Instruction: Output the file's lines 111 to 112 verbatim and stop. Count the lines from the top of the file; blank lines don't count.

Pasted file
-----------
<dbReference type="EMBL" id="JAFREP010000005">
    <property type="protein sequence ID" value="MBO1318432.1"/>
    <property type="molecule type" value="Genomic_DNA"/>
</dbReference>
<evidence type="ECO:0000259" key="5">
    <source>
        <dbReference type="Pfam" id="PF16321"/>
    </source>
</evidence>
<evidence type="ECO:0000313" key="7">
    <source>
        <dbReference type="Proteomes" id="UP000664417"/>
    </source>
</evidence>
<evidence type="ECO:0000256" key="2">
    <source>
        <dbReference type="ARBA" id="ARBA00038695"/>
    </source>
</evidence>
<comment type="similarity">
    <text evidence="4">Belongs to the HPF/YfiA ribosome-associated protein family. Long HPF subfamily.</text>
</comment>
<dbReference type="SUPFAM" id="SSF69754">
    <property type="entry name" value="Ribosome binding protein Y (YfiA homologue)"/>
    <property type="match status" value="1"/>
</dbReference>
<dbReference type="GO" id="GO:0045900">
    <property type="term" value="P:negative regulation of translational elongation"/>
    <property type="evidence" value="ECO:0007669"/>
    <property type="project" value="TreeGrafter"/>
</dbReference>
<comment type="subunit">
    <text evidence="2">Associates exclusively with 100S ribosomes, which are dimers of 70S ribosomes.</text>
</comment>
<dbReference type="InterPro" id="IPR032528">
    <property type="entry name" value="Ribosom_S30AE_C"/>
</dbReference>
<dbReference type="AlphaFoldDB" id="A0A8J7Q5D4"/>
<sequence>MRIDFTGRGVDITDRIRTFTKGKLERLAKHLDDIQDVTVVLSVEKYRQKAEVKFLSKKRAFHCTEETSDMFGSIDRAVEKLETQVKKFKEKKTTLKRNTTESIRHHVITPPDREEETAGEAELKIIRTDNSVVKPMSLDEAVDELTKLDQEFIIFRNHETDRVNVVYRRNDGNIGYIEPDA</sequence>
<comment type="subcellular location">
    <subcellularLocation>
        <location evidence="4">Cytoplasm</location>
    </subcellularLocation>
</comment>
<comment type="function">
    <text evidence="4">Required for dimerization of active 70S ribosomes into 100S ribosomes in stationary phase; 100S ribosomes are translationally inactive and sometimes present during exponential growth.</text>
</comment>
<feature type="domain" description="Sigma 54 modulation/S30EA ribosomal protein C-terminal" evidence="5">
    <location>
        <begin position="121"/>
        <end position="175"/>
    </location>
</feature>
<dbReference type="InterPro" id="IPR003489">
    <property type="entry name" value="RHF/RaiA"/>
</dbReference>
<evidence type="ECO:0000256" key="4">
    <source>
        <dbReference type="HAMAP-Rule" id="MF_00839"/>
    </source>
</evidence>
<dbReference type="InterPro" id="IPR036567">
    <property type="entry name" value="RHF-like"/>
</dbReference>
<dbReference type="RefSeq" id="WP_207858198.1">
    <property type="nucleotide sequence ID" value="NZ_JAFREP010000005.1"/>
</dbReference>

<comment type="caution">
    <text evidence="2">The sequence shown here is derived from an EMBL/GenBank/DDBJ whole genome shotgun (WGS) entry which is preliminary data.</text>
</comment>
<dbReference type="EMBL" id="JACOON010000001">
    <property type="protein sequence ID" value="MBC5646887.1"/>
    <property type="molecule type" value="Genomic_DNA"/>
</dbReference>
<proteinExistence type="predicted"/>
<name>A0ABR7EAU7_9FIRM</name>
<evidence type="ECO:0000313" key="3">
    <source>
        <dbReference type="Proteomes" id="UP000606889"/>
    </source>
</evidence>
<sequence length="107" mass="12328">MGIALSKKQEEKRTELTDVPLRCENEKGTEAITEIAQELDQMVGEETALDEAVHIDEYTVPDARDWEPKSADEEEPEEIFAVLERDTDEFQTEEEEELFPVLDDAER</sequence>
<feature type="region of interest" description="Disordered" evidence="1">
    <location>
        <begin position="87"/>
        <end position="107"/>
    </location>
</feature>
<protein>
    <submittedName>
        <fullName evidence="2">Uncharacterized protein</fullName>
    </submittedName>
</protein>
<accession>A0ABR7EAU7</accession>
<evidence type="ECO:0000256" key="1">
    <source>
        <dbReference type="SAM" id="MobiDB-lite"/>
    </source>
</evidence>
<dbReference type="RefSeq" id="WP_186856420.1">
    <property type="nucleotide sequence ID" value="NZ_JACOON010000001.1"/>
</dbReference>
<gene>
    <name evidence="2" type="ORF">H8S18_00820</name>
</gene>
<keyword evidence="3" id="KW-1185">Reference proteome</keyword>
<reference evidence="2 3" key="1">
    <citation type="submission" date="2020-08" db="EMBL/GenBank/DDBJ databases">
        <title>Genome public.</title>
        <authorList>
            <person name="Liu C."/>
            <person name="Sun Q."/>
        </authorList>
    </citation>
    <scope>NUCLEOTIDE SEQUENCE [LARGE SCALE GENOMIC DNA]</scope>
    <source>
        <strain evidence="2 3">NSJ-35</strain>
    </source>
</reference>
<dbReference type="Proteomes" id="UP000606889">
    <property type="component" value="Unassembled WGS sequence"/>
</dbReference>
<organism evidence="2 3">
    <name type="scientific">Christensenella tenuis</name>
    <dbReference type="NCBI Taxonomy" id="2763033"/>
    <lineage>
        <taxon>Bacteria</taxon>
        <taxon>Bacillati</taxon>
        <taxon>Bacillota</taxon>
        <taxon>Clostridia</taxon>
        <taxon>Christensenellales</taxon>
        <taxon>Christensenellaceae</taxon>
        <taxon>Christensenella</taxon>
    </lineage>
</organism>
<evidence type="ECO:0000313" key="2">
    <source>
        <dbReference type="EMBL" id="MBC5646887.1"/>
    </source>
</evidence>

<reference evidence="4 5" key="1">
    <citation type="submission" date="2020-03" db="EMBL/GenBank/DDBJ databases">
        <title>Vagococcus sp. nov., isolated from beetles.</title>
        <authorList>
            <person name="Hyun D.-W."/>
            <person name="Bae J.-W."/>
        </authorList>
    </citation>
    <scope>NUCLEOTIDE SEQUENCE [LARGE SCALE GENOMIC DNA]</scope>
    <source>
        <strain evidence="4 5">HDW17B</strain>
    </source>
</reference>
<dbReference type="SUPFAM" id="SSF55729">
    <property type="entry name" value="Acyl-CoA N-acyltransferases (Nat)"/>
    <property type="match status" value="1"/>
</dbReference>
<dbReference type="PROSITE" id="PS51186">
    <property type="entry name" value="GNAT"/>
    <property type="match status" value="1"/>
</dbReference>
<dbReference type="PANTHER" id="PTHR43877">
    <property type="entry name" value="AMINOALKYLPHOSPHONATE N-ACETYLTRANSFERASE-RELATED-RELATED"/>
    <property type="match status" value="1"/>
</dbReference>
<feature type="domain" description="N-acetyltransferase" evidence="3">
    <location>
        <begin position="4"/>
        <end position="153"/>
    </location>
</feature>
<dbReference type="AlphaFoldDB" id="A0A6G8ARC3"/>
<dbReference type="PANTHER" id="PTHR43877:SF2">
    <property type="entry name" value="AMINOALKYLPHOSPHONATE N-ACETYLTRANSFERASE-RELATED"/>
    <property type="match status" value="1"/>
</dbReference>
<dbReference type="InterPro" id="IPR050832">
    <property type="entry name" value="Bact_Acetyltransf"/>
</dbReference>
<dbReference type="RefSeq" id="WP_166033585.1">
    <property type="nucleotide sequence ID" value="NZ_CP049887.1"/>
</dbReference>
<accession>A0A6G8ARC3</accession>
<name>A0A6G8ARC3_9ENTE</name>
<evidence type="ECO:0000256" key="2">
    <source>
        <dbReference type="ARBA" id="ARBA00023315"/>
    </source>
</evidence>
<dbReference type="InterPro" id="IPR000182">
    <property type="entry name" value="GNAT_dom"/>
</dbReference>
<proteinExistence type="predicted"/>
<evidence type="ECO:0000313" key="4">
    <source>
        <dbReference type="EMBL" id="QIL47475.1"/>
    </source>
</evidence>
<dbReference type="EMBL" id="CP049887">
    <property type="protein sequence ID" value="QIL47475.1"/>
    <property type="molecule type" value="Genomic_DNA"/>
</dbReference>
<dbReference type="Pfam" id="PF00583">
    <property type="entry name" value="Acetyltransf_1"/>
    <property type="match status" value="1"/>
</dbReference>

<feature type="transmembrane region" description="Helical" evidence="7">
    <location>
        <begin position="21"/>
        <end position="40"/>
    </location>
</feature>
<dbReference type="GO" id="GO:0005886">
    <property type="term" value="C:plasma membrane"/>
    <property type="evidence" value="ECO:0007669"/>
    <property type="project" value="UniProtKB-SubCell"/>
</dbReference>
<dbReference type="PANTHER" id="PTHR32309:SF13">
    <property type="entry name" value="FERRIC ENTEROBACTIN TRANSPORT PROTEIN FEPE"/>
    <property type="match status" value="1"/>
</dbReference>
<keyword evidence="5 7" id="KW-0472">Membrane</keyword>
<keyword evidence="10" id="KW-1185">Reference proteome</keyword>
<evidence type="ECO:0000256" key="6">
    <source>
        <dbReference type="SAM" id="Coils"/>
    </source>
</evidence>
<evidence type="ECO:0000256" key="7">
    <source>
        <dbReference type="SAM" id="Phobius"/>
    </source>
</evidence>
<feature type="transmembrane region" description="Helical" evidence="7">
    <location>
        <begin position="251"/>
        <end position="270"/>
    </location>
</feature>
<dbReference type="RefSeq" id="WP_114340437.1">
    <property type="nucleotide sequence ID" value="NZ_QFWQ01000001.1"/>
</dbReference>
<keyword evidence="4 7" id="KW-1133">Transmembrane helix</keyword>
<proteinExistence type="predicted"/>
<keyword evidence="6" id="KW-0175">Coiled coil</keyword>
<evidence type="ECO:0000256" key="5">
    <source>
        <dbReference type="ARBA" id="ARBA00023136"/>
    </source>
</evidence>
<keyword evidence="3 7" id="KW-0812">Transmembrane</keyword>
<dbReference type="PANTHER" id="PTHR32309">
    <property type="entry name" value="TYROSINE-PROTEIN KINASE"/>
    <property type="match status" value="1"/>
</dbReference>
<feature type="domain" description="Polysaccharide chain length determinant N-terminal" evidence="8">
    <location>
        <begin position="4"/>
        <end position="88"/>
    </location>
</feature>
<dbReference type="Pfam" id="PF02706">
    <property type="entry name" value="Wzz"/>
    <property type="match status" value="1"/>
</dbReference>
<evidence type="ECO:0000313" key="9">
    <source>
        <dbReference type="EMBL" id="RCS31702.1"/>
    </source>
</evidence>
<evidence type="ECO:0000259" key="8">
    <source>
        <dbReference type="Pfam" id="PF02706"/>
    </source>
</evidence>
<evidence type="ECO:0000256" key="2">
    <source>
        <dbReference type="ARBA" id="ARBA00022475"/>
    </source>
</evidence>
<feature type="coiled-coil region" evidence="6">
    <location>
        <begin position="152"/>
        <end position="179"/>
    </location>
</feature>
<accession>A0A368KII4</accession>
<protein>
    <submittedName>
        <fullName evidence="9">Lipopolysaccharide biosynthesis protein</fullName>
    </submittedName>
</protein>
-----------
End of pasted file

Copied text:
            <person name="Liu C."/>
            <person name="Sun Q."/>